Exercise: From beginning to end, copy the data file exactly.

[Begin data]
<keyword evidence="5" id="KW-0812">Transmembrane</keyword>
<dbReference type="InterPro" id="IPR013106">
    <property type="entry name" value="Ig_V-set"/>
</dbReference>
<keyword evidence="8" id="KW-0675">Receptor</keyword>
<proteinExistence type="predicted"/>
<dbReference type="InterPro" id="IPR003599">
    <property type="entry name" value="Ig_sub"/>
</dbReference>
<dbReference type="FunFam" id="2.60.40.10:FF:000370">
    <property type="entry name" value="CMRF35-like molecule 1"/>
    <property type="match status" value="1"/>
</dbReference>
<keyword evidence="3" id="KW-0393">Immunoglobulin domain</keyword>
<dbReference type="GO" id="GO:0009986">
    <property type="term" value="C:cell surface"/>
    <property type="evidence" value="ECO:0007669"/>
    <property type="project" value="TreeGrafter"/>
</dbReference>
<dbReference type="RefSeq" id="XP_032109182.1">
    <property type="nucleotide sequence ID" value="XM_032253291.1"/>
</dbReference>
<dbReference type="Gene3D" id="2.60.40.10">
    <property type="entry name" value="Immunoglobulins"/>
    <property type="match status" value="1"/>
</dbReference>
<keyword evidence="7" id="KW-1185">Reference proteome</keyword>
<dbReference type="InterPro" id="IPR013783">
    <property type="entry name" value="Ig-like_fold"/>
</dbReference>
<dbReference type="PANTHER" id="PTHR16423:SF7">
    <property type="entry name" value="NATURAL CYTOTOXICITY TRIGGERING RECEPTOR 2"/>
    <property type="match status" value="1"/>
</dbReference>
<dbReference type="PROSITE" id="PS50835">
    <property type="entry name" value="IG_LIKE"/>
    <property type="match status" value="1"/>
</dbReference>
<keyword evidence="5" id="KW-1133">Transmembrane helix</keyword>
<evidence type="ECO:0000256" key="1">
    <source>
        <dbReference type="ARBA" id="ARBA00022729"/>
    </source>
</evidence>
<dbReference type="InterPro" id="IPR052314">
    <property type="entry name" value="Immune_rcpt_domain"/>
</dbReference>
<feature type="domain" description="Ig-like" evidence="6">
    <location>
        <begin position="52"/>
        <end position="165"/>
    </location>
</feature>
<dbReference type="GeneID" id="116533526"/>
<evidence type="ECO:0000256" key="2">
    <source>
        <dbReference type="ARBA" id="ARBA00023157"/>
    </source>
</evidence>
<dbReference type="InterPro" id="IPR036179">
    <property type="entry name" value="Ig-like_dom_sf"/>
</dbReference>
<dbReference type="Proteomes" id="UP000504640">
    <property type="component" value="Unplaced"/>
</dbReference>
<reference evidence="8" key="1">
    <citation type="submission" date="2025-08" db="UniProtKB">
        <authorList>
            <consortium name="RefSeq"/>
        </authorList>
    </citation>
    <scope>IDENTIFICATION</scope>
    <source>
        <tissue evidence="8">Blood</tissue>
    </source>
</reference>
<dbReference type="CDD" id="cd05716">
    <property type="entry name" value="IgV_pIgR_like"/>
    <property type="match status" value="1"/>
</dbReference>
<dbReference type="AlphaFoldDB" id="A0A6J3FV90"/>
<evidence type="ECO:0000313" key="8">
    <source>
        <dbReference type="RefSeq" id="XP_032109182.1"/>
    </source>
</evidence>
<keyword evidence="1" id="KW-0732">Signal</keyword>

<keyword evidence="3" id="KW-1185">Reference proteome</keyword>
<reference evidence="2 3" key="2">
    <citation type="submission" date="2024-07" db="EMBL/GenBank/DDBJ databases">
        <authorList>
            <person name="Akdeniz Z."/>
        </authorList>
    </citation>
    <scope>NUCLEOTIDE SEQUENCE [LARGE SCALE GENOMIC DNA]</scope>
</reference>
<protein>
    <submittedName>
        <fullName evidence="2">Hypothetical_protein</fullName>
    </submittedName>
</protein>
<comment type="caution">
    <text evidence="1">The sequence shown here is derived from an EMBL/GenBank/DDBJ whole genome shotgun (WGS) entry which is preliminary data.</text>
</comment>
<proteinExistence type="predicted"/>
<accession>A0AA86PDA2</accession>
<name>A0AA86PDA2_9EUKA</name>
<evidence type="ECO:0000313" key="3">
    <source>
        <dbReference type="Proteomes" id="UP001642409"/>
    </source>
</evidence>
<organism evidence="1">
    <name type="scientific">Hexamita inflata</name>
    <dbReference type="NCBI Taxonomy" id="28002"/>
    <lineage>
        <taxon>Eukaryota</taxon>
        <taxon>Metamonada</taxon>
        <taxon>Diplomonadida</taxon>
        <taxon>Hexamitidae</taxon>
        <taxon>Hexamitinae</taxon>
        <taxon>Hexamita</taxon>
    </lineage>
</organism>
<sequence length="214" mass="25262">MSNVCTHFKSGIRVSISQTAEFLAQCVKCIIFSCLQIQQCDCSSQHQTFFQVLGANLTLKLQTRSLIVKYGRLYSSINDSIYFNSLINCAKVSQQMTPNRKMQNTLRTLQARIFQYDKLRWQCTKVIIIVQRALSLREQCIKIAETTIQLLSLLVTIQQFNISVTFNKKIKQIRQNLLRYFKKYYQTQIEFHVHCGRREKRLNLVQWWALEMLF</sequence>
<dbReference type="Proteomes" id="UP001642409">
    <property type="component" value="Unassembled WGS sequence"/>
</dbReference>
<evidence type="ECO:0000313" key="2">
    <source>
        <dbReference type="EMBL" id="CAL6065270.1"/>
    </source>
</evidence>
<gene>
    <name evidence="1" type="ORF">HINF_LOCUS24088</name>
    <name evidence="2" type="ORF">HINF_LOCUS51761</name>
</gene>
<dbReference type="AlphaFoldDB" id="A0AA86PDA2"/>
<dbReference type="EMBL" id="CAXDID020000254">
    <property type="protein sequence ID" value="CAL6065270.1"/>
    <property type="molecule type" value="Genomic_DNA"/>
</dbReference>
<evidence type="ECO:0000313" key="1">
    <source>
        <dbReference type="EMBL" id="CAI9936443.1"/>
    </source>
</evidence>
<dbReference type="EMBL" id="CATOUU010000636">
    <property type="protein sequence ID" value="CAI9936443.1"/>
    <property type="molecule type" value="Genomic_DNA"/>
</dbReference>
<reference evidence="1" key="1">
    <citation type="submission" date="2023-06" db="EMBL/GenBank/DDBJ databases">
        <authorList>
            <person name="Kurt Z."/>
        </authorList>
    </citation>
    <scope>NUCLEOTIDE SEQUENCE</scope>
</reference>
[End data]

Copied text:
<keyword evidence="5" id="KW-0812">Transmembrane</keyword>
<dbReference type="InterPro" id="IPR013106">
    <property type="entry name" value="Ig_V-set"/>
</dbReference>
<keyword evidence="8" id="KW-0675">Receptor</keyword>
<proteinExistence type="predicted"/>
<dbReference type="InterPro" id="IPR003599">
    <property type="entry name" value="Ig_sub"/>
</dbReference>
<dbReference type="FunFam" id="2.60.40.10:FF:000370">
    <property type="entry name" value="CMRF35-like molecule 1"/>
    <property type="match status" value="1"/>
</dbReference>
<keyword evidence="3" id="KW-0393">Immunoglobulin domain</keyword>
<dbReference type="GO" id="GO:0009986">
    <property type="term" value="C:cell surface"/>
    <property type="evidence" value="ECO:0007669"/>
    <property type="project" value="TreeGrafter"/>
</dbReference>
<dbReference type="RefSeq" id="XP_032109182.1">
    <property type="nucleotide sequence ID" value="XM_032253291.1"/>
</dbReference>
<dbReference type="Gene3D" id="2.60.40.10">
    <property type="entry name" value="Immunoglobulins"/>
    <property type="match status" value="1"/>
</dbReference>
<keyword evidence="7" id="KW-1185">Reference proteome</keyword>
<dbReference type="InterPro" id="IPR013783">
    <property type="entry name" value="Ig-like_fold"/>
</dbReference>
<dbReference type="PANTHER" id="PTHR16423:SF7">
    <property type="entry name" value="NATURAL CYTOTOXICITY TRIGGERING RECEPTOR 2"/>
    <property type="match status" value="1"/>
</dbReference>
<dbReference type="PROSITE" id="PS50835">
    <property type="entry name" value="IG_LIKE"/>
    <property type="match status" value="1"/>
</dbReference>
<keyword evidence="5" id="KW-1133">Transmembrane helix</keyword>
<evidence type="ECO:0000256" key="1">
    <source>
        <dbReference type="ARBA" id="ARBA00022729"/>
    </source>
</evidence>
<dbReference type="InterPro" id="IPR052314">
    <property type="entry name" value="Immune_rcpt_domain"/>
</dbReference>
<feature type="domain" description="Ig-like" evidence="6">
    <location>
        <begin position="52"/>
        <end position="165"/>
    </location>
</feature>
<dbReference type="GeneID" id="116533526"/>
<evidence type="ECO:0000256" key="2">
    <source>
        <dbReference type="ARBA" id="ARBA00023157"/>
    </source>
</evidence>
<dbReference type="InterPro" id="IPR036179">
    <property type="entry name" value="Ig-like_dom_sf"/>
</dbReference>
<dbReference type="Proteomes" id="UP000504640">
    <property type="component" value="Unplaced"/>
</dbReference>
<reference evidence="8" key="1">
    <citation type="submission" date="2025-08" db="UniProtKB">
        <authorList>
            <consortium name="RefSeq"/>
        </authorList>
    </citation>
    <scope>IDENTIFICATION</scope>
    <source>
        <tissue evidence="8">Blood</tissue>
    </source>
</reference>
<dbReference type="CDD" id="cd05716">
    <property type="entry name" value="IgV_pIgR_like"/>
    <property type="match status" value="1"/>
</dbReference>
<dbReference type="AlphaFoldDB" id="A0A6J3FV90"/>
<evidence type="ECO:0000313" key="8">
    <source>
        <dbReference type="RefSeq" id="XP_032109182.1"/>
    </source>
</evidence>
<keyword evidence="1" id="KW-0732">Signal</keyword>

<keyword evidence="3" id="KW-1185">Reference proteome</keyword>
<reference evidence="2 3" key="2">
    <citation type="submission" date="2024-07" db="EMBL/GenBank/DDBJ databases">
        <authorList>
            <person name="Akdeniz Z."/>
        </authorList>
    </citation>
    <scope>NUCLEOTIDE SEQUENCE [LARGE SCALE GENOMIC DNA]</scope>
</reference>
<protein>
    <submittedName>
        <fullName evidence="2">Hypothetical_protein</fullName>
    </submittedName>
</protein>
<comment type="caution">
    <text evidence="1">The sequence shown here is derived from an EMBL/GenBank/DDBJ whole genome shotgun (WGS) entry which is preliminary data.</text>
</comment>
<proteinExistence type="predicted"/>
<accession>A0AA86PDA2</accession>
<name>A0AA86PDA2_9EUKA</name>
<evidence type="ECO:0000313" key="3">
    <source>
        <dbReference type="Proteomes" id="UP001642409"/>
    </source>
</evidence>
<organism evidence="1">
    <name type="scientific">Hexamita inflata</name>
    <dbReference type="NCBI Taxonomy" id="28002"/>
    <lineage>
        <taxon>Eukaryota</taxon>
        <taxon>Metamonada</taxon>
        <taxon>Diplomonadida</taxon>
        <taxon>Hexamitidae</taxon>
        <taxon>Hexamitinae</taxon>
        <taxon>Hexamita</taxon>
    </lineage>
</organism>
<sequence length="214" mass="25262">MSNVCTHFKSGIRVSISQTAEFLAQCVKCIIFSCLQIQQCDCSSQHQTFFQVLGANLTLKLQTRSLIVKYGRLYSSINDSIYFNSLINCAKVSQQMTPNRKMQNTLRTLQARIFQYDKLRWQCTKVIIIVQRALSLREQCIKIAETTIQLLSLLVTIQQFNISVTFNKKIKQIRQNLLRYFKKYYQTQIEFHVHCGRREKRLNLVQWWALEMLF</sequence>
<dbReference type="Proteomes" id="UP001642409">
    <property type="component" value="Unassembled WGS sequence"/>
</dbReference>
<evidence type="ECO:0000313" key="2">
    <source>
        <dbReference type="EMBL" id="CAL6065270.1"/>
    </source>
</evidence>
<gene>
    <name evidence="1" type="ORF">HINF_LOCUS24088</name>
    <name evidence="2" type="ORF">HINF_LOCUS51761</name>
</gene>
<dbReference type="AlphaFoldDB" id="A0AA86PDA2"/>
<dbReference type="EMBL" id="CAXDID020000254">
    <property type="protein sequence ID" value="CAL6065270.1"/>
    <property type="molecule type" value="Genomic_DNA"/>
</dbReference>
<evidence type="ECO:0000313" key="1">
    <source>
        <dbReference type="EMBL" id="CAI9936443.1"/>
    </source>
</evidence>
<dbReference type="EMBL" id="CATOUU010000636">
    <property type="protein sequence ID" value="CAI9936443.1"/>
    <property type="molecule type" value="Genomic_DNA"/>
</dbReference>
<reference evidence="1" key="1">
    <citation type="submission" date="2023-06" db="EMBL/GenBank/DDBJ databases">
        <authorList>
            <person name="Kurt Z."/>
        </authorList>
    </citation>
    <scope>NUCLEOTIDE SEQUENCE</scope>
</reference>